The JavaScript event listener will never run. One way to think about this is that while not interrupted: pass contains yield points to signal handlers, but while (!clicked) {} doesn’t contain any yield points to event handlers.

How do signal handlers work in Python? (Specifically, CPython?) Note that the answer is different from how signal handlers work in the OS — there is a concrete layer of abstraction intervening: Python installs its own signal handler (which, on Linux-likes, bottoms out to the syscall signal or sigaction), then checks whether that handler has fired at various points between Python bytecode instructions (and sometimes a few other places besides); if it has, the Python signal handler is invoked. So generally, when the Python interpreter is running pure C code that’s halfway through an opcode, it’s not interruptible.

If you have numpy installed, you can try performing a large matrix multiplication and checking that you can’t interrupt it with Ctrl-C:

(I actually had trouble finding an uninterruptible computation — integer exponentiation is a single opcode, and there’s some documentation suggesting long regex matches might spend a long time in C, but both operations were interruptible when I tested them.)

Then, if the Python signal handler is called after you’ve installed a handler for the relevant signal, the Python code in your handler gets executed, and can perhaps modify state that the rest of your Python code can read.

How do event handlers work in JavaScript, or signal handlers in Node? Everything is built around the event loop, which looks something like:

A call to addEventListener or process.on tells the browser or Node runtime: when this event or signal happens, append the handler to the queue, but don’t run any code right away. (Usually — the full story is complicated.) But if processing the rest of the current message takes a long time (perhaps forever), the remaining messages/handlers in the queue are simply stuck. Many “green thread” implementations work in very similar ways.

Your reaction to this might be, wow, this event loop is so limiting. Mine was at first. But consider what you’re giving up by allowing your signal handler to run anywhere. For example, you can no longer safely refactor the first snippet below into the second, since the signal handler could run between the two statements.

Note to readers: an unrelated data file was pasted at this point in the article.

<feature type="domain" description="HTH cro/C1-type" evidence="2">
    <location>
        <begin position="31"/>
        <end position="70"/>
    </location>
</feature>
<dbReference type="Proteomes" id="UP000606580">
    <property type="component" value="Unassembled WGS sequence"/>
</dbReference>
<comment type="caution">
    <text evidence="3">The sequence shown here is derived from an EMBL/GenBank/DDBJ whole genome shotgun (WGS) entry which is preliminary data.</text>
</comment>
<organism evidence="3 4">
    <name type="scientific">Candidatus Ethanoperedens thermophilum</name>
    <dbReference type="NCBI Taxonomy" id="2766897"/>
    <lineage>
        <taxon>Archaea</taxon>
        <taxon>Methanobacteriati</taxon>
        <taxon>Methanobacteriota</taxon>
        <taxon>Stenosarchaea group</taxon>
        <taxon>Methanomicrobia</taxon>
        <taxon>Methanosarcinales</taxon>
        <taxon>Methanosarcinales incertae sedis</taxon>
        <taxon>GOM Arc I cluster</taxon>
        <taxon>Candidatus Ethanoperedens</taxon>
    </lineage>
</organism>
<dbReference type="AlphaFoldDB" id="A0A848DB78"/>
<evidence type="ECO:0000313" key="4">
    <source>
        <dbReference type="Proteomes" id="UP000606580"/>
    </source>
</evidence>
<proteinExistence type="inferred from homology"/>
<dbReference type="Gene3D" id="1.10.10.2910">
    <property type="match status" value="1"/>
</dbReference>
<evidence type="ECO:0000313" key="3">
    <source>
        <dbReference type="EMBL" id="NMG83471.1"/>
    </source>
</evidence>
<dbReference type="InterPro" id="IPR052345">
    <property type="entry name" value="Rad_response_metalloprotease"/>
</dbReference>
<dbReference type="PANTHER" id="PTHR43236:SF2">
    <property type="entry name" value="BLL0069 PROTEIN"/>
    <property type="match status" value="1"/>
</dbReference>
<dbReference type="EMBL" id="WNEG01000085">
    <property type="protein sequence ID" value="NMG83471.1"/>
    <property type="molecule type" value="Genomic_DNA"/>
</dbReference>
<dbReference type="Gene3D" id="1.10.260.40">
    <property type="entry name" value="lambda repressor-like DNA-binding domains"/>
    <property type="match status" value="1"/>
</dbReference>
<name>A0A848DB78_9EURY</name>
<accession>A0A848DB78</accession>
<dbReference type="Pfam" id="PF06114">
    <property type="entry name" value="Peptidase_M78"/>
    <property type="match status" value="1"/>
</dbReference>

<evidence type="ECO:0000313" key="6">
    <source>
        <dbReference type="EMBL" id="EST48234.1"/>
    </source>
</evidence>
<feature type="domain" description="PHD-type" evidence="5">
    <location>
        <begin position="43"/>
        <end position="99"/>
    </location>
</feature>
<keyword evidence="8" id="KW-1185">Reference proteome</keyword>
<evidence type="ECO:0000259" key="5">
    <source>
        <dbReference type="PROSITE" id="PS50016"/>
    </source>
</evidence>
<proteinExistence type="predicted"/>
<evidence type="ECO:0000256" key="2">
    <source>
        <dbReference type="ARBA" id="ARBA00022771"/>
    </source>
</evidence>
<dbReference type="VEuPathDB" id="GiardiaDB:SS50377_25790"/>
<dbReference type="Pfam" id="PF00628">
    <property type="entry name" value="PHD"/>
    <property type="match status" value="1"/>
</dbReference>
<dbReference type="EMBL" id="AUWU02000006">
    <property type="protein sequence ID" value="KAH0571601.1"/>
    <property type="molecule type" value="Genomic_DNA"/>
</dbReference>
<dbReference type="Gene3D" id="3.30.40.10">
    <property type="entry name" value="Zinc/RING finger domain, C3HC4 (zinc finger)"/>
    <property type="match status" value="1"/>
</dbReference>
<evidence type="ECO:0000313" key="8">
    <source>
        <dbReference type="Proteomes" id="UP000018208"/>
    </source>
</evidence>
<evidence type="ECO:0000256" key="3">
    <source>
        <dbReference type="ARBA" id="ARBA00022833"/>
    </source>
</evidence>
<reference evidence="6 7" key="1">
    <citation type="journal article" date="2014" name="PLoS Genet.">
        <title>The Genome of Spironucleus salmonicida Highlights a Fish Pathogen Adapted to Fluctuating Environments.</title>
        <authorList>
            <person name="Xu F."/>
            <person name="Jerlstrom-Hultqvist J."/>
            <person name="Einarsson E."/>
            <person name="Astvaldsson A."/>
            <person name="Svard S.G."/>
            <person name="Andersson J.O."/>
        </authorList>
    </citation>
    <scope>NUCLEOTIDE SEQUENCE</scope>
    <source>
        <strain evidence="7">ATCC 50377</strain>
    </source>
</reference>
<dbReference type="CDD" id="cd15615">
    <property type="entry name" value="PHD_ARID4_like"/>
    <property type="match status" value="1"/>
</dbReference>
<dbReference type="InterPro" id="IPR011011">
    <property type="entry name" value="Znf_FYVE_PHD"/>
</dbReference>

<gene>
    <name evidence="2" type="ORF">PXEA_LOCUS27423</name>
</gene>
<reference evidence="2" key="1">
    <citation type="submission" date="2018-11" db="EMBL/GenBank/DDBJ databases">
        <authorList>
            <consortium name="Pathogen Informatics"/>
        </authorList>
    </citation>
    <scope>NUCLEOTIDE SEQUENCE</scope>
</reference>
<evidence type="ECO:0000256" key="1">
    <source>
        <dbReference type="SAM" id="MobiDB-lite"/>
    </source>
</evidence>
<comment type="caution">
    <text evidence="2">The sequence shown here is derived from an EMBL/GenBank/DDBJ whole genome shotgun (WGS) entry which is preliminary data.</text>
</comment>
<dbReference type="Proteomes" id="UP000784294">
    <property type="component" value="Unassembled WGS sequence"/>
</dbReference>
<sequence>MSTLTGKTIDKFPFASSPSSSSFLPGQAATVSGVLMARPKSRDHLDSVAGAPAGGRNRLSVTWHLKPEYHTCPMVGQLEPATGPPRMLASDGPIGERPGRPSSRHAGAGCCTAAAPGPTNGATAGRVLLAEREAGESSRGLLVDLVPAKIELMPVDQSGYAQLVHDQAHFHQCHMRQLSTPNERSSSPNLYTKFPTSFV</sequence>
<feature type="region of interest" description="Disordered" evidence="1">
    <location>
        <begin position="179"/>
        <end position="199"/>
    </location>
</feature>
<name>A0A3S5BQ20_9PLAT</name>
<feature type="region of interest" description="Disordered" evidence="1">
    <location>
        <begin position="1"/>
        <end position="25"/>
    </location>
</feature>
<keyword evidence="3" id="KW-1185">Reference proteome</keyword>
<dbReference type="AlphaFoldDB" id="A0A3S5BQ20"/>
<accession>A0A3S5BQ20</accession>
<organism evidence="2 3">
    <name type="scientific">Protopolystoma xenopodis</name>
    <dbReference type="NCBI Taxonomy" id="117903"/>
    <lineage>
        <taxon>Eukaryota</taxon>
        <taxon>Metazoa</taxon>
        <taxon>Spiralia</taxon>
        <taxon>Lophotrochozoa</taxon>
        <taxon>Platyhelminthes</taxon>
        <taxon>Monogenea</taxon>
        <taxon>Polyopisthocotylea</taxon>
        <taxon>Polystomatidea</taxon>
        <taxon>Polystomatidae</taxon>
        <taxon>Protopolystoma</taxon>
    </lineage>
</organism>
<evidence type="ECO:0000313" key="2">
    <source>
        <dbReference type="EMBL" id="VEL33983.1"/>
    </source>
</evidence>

Less contrivedly, if you let Control-C raise an exception like it does by default, it messes with all kinds of common expectations, such as in try/finally constructs. You might hope that, if foo gets called below, then (barring the entire Python process terminating for some external reason) bar will definitely get called later.

But you can’t rely on that, because a KeyboardInterrupt can happen after execution enters the finally: but before bar gets called. (Example is my own mangled adaptation of one from Control-C handling in Python and Trio.)

Finally, relying on an operating system or other host and relying on an outer event loop aren’t the only ways listeners can be implemented. You can have a completely “user-space” listener system, where you add a listener and later invoke it synchronously, possibly through many levels of indirection but without involving any external concurrency system.

Sometimes you may be working with multiple concurrency systems atop each other, and may need some finesse to “cross layers”. For example, I believe I randomly had to call SwingUtilities.invokeLater() in my old Java GUI code because it used an event loop running in one thread inside a multithreaded system.


Each concurrency style is an abstraction, and can be implemented atop a system providing any other concurrency style. Implementing stricter systems atop looser ones is easy: just add synchronization primitives. Conversely, writing an event loop lets you implement level-1 concurrency in a single-threaded (level-0) system, language features like JavaScript’s async/await let you write what seems to be level-2 concurrent code atop Promise-based level-1 concurrency, and custom VMs implementing custom bytecodes can generally just present any abstraction they want.

It is common for a concurrent system to be built atop another one, but use none of the latter’s concurrency features and instead implement its own concurrency system “from scratch”, usually via an event loop.

To write correct concurrent code, you may not need to know anything but the API or contract provided by the topmost layer of concurrency abstraction. High-level libraries, e.g. web frameworks, might be compatible with multiple different concurrency libraries. But you may sometimes have to write code that touches different layers of concurrency abstraction, or to investigate how multiple layers are affecting code performance, in which case it’s useful to be aware of what all those layers are and how they interact with each other.

  1. Consider e.g. Latency numbers every programmer should know.

  2. As made famous by What Color is Your Function? — though many responses have been written to it, in particular disputing whether “color” is actually bad, which any web search will pull up.

    (Not to be confused with What Colour are your bits?, which I realized while writing this post is a similar-sounding useful metaphor in computer science, but is totally unrelated.)